Measuring progress. Inspiring action.


Goal: All young children throughout Minnesota enter school ready to learn.

In order to retain our state's competitive edge in the global marketplace, and to maintain our high quality of life here at home, we need to invest in our children. Arguably the most crucial for a child's development, the early years will set the stage for future challenge or success. Children raised in a loving, stable environment that provides positive stimulation, and who receive early screening and intervention for health or developmental problems, enter school ready to do their best. Investment in those important early years will pay back over a child's entire lifetime.

What's happening

Birth weight and early screening for potential learning and health concerns are two important measures for determining a child’s long-term health and success.

  • During 2017, 1 in 20 babies (single births) born in Minnesota was born at low birth weight. Babies born in Traverse County or Mahnomen County were most likely to have a low birth weight, while those born in Grant County or Clearwater County were least likely.
  • Early childhood screening is required for kindergarten entrance, but screening at age 3 or 4 provides more benefit to children and the schools who will receive them. Efforts to screen children at a younger age are improving: four of five children screened across the state in 2017 were under age 5.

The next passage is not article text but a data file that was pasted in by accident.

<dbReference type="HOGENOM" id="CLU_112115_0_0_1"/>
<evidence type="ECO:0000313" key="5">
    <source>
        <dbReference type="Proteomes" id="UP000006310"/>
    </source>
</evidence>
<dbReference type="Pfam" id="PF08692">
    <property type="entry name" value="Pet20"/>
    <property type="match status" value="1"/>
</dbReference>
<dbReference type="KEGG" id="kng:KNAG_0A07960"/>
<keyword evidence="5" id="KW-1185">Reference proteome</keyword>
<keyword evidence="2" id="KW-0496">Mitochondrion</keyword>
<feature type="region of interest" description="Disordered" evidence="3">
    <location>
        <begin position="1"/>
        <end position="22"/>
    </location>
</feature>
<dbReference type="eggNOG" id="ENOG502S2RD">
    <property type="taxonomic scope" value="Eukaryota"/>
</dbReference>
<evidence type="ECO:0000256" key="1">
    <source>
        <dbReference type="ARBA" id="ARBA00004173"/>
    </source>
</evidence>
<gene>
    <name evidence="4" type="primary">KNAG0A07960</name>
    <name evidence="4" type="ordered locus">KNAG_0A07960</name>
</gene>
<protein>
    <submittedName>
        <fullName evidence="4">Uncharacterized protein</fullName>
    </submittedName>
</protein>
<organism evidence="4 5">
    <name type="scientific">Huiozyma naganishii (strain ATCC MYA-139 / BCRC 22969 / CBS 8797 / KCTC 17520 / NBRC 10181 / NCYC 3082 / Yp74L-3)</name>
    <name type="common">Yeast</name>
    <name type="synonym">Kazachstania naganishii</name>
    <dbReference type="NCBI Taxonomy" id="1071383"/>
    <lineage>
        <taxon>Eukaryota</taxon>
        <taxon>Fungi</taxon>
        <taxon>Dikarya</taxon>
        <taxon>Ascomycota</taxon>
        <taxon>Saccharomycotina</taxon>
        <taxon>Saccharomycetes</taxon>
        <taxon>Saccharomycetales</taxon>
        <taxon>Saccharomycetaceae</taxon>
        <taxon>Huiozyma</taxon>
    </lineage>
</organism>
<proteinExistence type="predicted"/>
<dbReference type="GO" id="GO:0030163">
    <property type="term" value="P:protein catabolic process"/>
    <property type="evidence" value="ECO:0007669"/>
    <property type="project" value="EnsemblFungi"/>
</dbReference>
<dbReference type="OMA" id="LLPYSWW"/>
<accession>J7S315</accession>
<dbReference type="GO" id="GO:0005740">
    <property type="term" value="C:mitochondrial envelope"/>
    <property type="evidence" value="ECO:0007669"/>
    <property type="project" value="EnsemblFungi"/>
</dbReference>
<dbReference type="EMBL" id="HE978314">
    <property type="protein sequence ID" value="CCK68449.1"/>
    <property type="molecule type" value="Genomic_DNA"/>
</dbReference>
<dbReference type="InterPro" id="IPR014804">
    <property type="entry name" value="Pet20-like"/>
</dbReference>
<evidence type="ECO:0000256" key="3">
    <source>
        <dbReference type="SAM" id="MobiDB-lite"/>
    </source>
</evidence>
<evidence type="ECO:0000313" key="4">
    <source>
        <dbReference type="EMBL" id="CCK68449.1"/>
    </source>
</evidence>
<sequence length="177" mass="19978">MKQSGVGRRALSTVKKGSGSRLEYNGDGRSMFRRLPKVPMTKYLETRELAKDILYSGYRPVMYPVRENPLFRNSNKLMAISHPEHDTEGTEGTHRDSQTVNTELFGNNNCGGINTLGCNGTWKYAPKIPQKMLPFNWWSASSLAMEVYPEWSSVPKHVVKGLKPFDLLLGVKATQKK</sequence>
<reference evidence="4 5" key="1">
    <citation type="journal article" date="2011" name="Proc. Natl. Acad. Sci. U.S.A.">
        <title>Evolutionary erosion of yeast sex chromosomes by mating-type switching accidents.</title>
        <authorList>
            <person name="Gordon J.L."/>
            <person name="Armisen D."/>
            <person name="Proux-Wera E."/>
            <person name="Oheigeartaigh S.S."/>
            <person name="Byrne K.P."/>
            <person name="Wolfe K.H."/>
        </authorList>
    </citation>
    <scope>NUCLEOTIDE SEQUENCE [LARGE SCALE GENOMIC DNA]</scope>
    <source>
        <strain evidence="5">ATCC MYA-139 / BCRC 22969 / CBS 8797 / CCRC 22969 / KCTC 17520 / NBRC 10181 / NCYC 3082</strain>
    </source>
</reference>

The Risk and Reach project describes early childhood development indicators county by county. View measures of risk and compare them to the reach of publicly-funded programs serving the early learning, health, and basic needs of young children.

Making connections

Good health gives children the best chance to enter school ready to learn and to be productive throughout their lives. Success or challenges early in life may lay the foundation for the child's experiences in K-12 education and beyond. An investment in our young children is an investment in the future economy and workforce of our state.

New & Noteworthy

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We know how many children live in poverty or are in foster care. We track this data because it provides information that policymakers and others can use to inform policy. But does this data, which enumerates facts about children through a deficit lens, provide a balanced accounting of the well-being of children?